Every year, the Keral Banga Samskriti Sangha, the cultural association of Bengalis settled in Cochin, celebrates Durga Puja in grand style. I spent my entire boyhood in Calcutta, and I can imagine the scenes in that great city during the puja season, which is currently under way: beautifully decorated idols and pandhals, people out in the streets dressed in their best clothes, smiles on their faces and cares forgotten. I try and visit the Durga puja celebrations here in Cochin when I can, to reconnect with my boyhood memories and also to hear some spoken Bengali.
Durga Puja, which signifies the victory of good over evil, will be celebrated at Rabindra Bhavan, the association headquarters in Gandhi Nagar, Sidco Road (Maveli Road), from October 20th to 24th. There will be all kinds of religious and cultural programs at the venue on these five days. All are welcome to visit, linger, and imbibe a sample of the famed festival spirit that suffuses Calcutta during the puja season. Contact the association at 9633021901or 9895721519 for further details.
I took a few photos of the preparations at the venue. The top photo shows finishing touches being given to the Goddess Durga by artisans brought from West Bengal. The idol below is ready to go.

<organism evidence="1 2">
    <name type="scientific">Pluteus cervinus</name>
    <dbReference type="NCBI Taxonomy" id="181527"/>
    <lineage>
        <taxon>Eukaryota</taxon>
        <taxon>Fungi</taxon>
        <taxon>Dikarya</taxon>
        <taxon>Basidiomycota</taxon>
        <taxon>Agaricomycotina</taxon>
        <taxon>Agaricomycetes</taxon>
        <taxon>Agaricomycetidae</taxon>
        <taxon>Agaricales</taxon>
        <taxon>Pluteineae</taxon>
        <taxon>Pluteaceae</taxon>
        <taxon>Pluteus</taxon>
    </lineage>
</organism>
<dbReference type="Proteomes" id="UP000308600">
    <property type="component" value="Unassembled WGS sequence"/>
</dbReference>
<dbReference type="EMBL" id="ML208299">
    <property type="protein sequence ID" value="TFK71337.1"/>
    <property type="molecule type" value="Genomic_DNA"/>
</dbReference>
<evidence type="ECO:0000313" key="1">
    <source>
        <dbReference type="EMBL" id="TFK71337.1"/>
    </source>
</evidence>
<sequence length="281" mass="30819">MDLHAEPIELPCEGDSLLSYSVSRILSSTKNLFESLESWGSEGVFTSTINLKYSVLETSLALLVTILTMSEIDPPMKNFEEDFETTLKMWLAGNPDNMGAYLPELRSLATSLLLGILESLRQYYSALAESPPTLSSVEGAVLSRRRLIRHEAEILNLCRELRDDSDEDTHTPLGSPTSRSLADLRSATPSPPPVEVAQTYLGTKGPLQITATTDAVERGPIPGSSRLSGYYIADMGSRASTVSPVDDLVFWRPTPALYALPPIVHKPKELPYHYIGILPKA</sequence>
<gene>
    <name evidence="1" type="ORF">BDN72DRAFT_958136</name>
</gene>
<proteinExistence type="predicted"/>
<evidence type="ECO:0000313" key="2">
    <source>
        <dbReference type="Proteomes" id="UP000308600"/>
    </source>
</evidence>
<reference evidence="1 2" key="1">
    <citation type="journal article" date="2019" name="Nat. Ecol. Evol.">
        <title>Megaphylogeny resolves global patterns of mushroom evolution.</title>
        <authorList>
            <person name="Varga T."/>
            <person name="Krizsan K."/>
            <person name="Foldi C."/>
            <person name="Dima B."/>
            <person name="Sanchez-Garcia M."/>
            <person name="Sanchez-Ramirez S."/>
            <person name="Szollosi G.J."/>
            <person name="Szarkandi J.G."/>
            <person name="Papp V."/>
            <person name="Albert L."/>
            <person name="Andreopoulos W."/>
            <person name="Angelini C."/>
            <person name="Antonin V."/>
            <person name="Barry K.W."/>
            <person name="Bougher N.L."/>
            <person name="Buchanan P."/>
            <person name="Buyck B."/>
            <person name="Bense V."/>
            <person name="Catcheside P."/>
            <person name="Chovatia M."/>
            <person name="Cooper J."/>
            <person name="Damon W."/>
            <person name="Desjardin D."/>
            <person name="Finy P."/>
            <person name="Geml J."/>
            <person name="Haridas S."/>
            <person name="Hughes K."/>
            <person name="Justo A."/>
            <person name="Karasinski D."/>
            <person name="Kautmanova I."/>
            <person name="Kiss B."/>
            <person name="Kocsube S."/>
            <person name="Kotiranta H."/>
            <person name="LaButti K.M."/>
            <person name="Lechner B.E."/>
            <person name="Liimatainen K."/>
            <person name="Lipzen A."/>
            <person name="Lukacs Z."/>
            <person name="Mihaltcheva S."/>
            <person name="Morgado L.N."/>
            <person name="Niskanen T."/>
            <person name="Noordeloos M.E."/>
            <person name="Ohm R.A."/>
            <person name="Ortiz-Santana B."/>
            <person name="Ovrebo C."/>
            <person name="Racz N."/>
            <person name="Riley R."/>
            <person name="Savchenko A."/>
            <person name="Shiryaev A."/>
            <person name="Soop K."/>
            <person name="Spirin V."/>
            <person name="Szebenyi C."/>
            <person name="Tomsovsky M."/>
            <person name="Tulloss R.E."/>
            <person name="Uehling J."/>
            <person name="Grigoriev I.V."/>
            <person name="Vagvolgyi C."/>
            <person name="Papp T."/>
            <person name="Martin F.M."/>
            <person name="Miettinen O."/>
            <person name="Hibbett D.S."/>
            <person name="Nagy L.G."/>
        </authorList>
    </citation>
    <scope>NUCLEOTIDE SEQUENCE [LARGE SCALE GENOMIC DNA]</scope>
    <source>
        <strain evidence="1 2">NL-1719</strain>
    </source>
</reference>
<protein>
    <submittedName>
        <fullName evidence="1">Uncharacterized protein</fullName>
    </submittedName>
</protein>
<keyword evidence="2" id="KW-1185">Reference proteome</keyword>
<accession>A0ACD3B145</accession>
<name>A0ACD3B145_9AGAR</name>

These are the little knickknacks used to decorate the idols.
More decorative items are seen above in a just-unpacked suitcase. To the right of the suitcase is the bottom part of the idol of Goddess Kali, whose foot can be seen resting on the chest of her consort, Lord Shiva. How that came to be is a story in itself, a story that also explains why the goddess’s tongue is usually shown sticking out of her mouth. It seems the goddess, during a battle against the forces of evil, got carried away and began indiscriminately destroying everything in sight. Her consort, Lord Shiva, threw himself at her feet in desperation to shock her into halting her carnage. The ploy worked. So astounded was the goddess to see her consort beneath her feet that her tongue shot out of her mouth in amazement, and that is how she is usually depicted in puja pandhals.